The following global ideas guide the design and delivery of this course:
- All behaviour is an attempt to communicate. The same behaviour may result from very different motivations. Behaviour needs to be understood in relation to the individual client.
- The goal of behaviour management is long term adaptive change rather than immediate control. An effective intervention is a vehicle for learning and growth.
- A respectful relationship is a necessary precursor to effective behaviour management.
- Behaviour management is part of an overall systemic strategy of therapeutic intervention.
- Behaviour management is something that is done for the client and with the client rather than to the client.
- Limit testing is a normal and healthy mode of learning. Clear and reasonable limits reflect caring and safety.
- Any behavioural change must ultimately be in the best interest of the client, not for the convenience of the systems to which the client relates.
- All interventions need to be ethical and respectful. All behaviour management processes need to be open to public and professional review.
- Behavioural interventions need to be sensitive and appropriate to the cultural context in which they occur.
- Choices empower both clients and counsellors. The person with the most power is the one with the most choices.
- Self knowledge is crucial to understanding the impact of self on others and the impact of others' behaviour on self.
This course will conform to Douglas College policy regarding the number and weighting of evaluations.
Typical means of evaluation will include a combination of written research assignments, case evaluation, testing, and group presentations. This is a Graded Course.
Upon successful completion of this course, the student will be able to:
- Describe behaviour as communication
- Discuss the development of behaviour patterns from a developmental perspective
- Discuss the effects of difficult behaviour on the child/youth, the family and the social environment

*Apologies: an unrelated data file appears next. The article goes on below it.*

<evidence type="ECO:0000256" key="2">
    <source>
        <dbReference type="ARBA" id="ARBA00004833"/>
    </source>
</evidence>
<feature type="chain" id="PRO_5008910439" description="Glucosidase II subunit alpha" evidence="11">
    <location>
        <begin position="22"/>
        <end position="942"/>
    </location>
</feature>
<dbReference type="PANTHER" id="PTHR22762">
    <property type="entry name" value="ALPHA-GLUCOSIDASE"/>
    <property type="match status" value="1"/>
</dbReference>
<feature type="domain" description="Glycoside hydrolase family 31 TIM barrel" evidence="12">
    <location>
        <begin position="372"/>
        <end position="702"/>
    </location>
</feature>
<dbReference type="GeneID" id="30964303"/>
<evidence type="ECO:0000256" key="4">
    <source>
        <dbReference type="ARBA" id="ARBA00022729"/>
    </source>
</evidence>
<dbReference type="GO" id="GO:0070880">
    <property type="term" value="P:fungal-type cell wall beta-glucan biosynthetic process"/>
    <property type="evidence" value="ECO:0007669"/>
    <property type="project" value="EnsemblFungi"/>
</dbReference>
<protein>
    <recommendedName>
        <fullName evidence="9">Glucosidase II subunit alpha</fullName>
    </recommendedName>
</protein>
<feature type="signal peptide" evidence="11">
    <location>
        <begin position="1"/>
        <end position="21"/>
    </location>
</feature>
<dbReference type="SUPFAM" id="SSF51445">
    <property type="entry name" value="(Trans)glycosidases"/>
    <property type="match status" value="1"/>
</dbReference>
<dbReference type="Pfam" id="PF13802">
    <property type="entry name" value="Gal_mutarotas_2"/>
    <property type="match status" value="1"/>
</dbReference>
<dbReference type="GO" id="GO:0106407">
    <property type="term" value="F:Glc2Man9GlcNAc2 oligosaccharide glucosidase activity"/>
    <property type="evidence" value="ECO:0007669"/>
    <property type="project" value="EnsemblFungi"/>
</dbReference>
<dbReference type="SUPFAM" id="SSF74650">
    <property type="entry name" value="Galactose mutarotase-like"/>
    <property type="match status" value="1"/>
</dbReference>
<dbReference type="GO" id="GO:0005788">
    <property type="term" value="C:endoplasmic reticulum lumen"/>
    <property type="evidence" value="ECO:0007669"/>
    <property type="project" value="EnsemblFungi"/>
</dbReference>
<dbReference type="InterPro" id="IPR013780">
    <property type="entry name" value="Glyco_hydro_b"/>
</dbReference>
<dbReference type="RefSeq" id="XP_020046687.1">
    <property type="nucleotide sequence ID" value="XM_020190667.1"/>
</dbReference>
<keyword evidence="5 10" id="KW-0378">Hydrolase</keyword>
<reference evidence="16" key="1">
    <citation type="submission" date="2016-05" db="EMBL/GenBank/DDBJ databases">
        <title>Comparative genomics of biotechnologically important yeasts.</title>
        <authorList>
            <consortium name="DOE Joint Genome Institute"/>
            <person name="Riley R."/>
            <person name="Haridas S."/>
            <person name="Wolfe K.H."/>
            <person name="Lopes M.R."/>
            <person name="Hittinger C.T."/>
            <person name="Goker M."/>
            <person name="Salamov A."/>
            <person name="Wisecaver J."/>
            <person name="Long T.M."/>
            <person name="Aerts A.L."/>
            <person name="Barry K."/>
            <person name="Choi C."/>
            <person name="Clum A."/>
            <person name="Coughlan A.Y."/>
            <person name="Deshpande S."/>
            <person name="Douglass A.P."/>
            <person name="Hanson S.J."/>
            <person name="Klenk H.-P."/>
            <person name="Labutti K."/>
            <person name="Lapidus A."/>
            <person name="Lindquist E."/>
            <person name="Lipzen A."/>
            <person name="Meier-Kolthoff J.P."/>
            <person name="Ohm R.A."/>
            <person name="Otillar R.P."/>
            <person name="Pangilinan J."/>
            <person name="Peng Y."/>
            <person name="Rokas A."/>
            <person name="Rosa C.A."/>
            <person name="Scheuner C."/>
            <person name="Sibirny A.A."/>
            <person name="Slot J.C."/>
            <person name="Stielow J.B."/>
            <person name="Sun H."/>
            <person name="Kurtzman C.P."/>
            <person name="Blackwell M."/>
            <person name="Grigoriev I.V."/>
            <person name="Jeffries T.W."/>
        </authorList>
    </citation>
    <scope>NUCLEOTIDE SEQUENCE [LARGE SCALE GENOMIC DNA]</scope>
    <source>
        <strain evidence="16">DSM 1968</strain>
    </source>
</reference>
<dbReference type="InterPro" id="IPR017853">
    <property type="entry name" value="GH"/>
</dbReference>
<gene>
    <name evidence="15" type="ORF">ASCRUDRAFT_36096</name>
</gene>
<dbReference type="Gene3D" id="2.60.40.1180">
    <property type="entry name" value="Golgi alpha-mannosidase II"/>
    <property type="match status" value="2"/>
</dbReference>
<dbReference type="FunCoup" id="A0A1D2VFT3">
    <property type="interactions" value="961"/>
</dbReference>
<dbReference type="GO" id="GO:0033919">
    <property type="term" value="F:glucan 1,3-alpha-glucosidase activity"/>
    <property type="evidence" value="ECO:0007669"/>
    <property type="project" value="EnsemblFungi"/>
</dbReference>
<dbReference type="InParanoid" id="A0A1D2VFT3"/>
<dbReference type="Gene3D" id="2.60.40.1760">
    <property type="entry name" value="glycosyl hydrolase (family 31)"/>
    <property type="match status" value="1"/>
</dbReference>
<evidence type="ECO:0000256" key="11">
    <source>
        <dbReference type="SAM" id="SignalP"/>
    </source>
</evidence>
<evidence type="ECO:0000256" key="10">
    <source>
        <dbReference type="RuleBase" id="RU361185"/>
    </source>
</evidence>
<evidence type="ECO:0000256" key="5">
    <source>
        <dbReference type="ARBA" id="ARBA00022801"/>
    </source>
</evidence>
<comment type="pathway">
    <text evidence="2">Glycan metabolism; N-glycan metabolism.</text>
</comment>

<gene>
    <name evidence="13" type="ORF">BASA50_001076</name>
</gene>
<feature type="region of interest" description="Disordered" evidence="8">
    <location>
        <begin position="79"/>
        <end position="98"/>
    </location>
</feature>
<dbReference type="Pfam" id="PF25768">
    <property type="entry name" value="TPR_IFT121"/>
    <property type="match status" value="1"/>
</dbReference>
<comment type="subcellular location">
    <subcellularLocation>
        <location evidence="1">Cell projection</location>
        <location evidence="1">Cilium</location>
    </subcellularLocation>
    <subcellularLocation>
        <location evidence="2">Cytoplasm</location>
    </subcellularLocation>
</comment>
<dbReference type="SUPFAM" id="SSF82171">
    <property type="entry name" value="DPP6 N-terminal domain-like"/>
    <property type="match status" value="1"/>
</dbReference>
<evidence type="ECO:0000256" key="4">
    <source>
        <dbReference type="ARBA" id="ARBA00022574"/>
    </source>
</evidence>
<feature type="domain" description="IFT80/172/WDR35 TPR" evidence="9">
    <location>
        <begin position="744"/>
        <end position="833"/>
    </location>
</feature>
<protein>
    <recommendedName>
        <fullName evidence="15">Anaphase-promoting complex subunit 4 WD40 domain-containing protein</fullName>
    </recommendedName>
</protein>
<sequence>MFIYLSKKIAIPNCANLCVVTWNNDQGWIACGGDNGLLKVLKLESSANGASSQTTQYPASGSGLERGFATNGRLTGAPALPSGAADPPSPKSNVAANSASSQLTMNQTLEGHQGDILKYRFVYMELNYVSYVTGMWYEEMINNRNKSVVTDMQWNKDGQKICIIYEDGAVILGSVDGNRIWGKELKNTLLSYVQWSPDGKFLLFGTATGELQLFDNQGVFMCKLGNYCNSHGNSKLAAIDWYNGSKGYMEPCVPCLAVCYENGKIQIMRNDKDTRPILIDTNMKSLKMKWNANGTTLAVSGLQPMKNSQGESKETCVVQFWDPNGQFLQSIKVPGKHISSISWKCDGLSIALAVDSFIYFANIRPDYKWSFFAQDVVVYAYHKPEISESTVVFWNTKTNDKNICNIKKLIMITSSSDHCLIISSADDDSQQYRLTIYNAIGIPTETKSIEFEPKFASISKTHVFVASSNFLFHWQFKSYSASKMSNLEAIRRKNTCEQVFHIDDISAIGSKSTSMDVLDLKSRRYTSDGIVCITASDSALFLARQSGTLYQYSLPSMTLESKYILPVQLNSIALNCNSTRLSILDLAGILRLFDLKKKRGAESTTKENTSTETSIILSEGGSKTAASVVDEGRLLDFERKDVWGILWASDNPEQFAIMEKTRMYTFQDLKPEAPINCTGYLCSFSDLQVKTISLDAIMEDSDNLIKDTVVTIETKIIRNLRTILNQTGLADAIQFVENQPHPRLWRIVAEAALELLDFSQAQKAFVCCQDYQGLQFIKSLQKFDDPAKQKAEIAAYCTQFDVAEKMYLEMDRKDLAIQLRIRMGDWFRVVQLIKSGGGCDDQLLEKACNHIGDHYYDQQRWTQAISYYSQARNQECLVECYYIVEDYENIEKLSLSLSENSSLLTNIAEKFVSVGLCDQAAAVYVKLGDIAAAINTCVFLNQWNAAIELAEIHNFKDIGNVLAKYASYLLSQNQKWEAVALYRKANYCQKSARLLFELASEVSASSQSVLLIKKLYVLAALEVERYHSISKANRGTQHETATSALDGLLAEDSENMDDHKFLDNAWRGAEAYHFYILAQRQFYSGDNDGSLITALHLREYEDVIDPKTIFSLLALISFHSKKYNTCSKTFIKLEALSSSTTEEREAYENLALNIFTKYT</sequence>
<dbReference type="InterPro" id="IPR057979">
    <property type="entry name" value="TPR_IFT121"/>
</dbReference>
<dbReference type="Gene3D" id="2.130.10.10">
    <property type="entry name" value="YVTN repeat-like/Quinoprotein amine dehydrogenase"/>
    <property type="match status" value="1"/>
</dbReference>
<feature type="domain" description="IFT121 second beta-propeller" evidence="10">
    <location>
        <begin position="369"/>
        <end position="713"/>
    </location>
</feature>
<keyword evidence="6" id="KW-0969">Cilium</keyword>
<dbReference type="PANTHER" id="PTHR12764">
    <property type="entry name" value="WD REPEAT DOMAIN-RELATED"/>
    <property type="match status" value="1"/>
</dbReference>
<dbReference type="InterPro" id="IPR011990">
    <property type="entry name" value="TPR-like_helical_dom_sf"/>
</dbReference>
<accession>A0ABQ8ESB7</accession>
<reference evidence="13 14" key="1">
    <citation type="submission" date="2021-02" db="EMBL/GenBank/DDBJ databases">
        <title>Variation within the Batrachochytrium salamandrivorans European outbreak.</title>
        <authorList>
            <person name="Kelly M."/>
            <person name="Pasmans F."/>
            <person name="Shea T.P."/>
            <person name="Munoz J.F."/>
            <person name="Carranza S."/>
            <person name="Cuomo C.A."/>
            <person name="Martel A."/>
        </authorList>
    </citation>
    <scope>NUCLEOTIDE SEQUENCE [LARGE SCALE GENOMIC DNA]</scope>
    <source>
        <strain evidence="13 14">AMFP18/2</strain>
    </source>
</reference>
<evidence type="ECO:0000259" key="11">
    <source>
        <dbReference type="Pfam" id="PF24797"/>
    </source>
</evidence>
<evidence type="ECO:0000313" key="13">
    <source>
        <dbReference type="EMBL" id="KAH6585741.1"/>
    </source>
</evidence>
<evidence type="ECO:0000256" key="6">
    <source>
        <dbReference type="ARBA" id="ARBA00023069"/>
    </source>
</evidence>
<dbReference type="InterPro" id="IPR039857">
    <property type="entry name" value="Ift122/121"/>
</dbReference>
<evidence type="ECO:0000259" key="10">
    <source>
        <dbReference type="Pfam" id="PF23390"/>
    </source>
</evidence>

- Discuss relationship factors in the development of behaviour change strategies
- Discuss specific difficult behaviours in the context of the ecological environments of children and youth
- Describe behavioural situations accurately and objectively
- Describe the context in which behaviour difficulties occur
- Behaviour change
- Examine in detail the current responses of others to behavioural incidents
- Examine behaviour change models
- Develop intervention plans based on several models of behaviour change
- Select appropriate behaviour change strategies based on assessment
- Practice a variety of behaviour change models
- Discuss the effects of a variety of behaviour change models in various behavioural situations
- Discuss developmental factors which influence the outcome of interventions
- Practitioner self awareness
- Identify personal reactions to specific behaviours
- Develop self monitoring strategies to respond to personal reactions
- Debrief difficult behavioural situations with colleagues
- Develop a personal model for behaviour change.
No prerequisite courses.
No corequisite courses.
No equivalent courses.
Course Guidelines for previous years are viewable by selecting the version desired. If you took this course and do not see a listing for the starting semester / year of the course, consider the previous version as the applicable version.
|Institution||Transfer Details||Effective Dates|
|Langara College (LANG)||LANG GNST 1XXX (3)||2004/09/01 to -|
|Thompson Rivers University (TRU)||No credit||2004/09/01 to 2010/12/31|
|University of British Columbia - Okanagan (UBCO)||No credit||2008/09/01 to -|
|University of Northern BC (UNBC)||No credit||2004/09/01 to -|
|University of the Fraser Valley (UFV)||UFV CYC 2XX (3)||2010/05/01 to -|